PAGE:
… by Russ Grayson, 9 January, 2014
IF SEEING is believing then maybe the students of the current Milkwood permaculture design course will believe that permaculture has a role in projects larger than the home garden.
Barrett House, on Frenchmans Road in Randwick, was the starting venue for Thursday’s tour, a day of field trips for the students. Bequeathed to Randwick Council by the daughter of 1920s Australian silent filmmaker, Franklin Barrett, Barrett House is today a community and education centre.


For council, finding themselves with half a house presented something of a dilemma. What would a council do with it? At the time, there was (still is) an interest in the Randwick community for people to learn more about reducing their use of electricity and water, and in growing a little of the food they eat, so architect (and permaculture graduate) Terry Bail from Archology and landscape architect (and permaculture graduate) Steve Batley from Sydney Organic Gardens worked together for council to redesign the interior and landscape of the building to make it suitable for community use, a stipulation of being given the house.
A placemaking session was then organised by council’s sustainability educator, Fiona Campbell, a member of council’s sustainability unit manager, Peter Maganov’s team. Through this, members of the local permaculture association and other organisations and individuals came up with ideas for use of the place.
Now, Barrett House is open monthly so visitors can learn about modern energy and water technologies and the paints and wood finishes used inside, and to walk through the small edible cottage garden and footpath garden outside. This is what the Milkwood students experienced.


After Barrett House it was a short car pool south to the Randwick Sustainability Hub, the name given to the educational role of Randwick Community Centre.
This is a much larger retrofit to a public building than Barrett House and includes the PIG — the Permaculture Interpretive Garden — a combined public park with edible landscape and education garden for council’s courses in Organic Gardening, Forest Gardening and Living Smart. Like Barrett House, the sustainability hub and its garden offer take-home-and-try ideas to visitors.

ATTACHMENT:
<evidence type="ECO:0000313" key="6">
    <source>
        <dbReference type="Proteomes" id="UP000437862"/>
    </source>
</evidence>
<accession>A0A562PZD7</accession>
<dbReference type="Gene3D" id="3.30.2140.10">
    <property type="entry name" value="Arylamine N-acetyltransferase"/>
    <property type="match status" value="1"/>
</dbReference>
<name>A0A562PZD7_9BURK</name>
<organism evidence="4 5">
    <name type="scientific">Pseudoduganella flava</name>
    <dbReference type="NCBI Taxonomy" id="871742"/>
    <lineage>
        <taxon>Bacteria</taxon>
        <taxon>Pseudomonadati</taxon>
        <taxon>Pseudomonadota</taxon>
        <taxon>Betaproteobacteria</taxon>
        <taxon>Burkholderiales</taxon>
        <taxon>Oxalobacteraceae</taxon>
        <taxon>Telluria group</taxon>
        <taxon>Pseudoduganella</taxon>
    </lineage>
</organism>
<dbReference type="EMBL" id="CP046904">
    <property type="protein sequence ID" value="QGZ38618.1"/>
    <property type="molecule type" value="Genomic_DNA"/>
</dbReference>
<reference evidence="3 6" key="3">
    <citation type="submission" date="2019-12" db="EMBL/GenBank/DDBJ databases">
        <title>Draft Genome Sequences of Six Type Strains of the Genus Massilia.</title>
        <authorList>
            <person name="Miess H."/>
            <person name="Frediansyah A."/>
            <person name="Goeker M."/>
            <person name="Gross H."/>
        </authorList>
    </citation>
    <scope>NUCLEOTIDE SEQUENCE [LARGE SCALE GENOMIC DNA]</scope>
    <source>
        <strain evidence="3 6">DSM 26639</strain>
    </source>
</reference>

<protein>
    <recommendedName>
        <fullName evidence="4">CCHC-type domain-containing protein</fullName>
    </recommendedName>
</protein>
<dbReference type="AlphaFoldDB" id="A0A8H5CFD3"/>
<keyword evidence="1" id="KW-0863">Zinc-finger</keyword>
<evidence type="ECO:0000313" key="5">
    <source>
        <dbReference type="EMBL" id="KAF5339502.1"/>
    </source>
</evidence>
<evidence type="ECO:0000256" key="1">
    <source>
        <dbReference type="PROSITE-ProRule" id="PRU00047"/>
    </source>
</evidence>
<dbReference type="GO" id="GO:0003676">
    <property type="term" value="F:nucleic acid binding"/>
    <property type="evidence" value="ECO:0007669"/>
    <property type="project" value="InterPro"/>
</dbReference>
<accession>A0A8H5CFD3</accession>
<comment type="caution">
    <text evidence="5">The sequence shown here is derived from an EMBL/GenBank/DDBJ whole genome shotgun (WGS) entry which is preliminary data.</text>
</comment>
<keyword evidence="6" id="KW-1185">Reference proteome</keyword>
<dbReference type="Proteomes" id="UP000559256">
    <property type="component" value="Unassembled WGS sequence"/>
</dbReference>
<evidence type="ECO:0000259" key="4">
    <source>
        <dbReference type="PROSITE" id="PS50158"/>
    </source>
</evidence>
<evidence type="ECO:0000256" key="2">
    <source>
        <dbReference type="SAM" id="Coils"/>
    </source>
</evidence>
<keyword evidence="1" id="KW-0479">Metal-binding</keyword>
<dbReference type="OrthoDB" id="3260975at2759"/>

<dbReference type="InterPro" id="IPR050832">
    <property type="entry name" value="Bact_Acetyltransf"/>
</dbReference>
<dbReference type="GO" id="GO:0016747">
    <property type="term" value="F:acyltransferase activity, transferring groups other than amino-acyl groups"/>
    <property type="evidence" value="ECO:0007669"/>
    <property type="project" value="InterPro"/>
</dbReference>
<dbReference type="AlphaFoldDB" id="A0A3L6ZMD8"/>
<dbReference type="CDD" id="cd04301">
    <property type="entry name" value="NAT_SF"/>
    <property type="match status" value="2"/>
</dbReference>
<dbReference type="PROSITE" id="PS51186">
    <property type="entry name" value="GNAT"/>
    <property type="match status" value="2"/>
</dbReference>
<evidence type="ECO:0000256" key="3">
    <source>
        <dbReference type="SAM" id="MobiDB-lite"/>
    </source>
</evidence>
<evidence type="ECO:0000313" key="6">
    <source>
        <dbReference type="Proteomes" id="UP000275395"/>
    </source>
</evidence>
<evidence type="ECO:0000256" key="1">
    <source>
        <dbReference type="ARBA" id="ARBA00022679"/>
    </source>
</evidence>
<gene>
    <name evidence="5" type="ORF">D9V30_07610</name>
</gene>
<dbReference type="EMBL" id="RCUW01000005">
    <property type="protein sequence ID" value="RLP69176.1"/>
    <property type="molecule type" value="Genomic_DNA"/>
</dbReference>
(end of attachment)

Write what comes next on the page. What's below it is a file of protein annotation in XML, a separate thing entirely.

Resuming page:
Randwick Community Organic Garden, the last site visit of the day, is close to a hectare in size and was the first community garden in Sydney’s Eastern Suburbs. The visit was led by community garden president, Richard Pang.
Now located at the end of Botany Street on the edge of a soccer field, the garden was started in Bundock Street by students of a Pacific-Edge permaculture design course in 1995. They designed a community garden as a course design assignment. Kim Morris, then the community centre manager, liked the idea so the students then worked with Kim and local people to make the garden a reality. Randwick council offered support.
Milkwood educator, Nick Ritar, suggested to the students that they assess the agricultural biodiversity of the community garden — the range of edible plants and the species that support them, such as the nitrogen-fixing legumes that improve soil fertility and the flowers that form the basis of the insect food web, an important part of the integrated pest management of the garden.
Here in the garden students met plants some of them had not seen growing before, such as the sweet potato, amaranth, some of the legumes as well as others. Nick pointed out how different plants grow together and, like people, have relationships.

Nick Ritar discusses relationships between plants at Randwick Community Organic Garden.
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Nick Ritar discusses relationships between plants at Randwick Community Organic Garden.


What a good bunch they were, the students. A mix of ages and backgrounds, they had clearly been stimulated by the course, one of the young women saying how it has broadened her horizons.
With the addition of the home garden the students visited in Maroubra earlier in the day, they visited a range of sites that have scaled-up the application of permaculture design and, at two of them, saw how local government, too, can make use of the permaculture design system in its public works. They also saw how people had built permaculture design into their livelihoods.
Were we to apply the permaculture principle of ‘produce a yield’, then the day was one where the students saw a number of sites producing yields both edible and social, while their yield was information, knowledge and experience. What more could you want?

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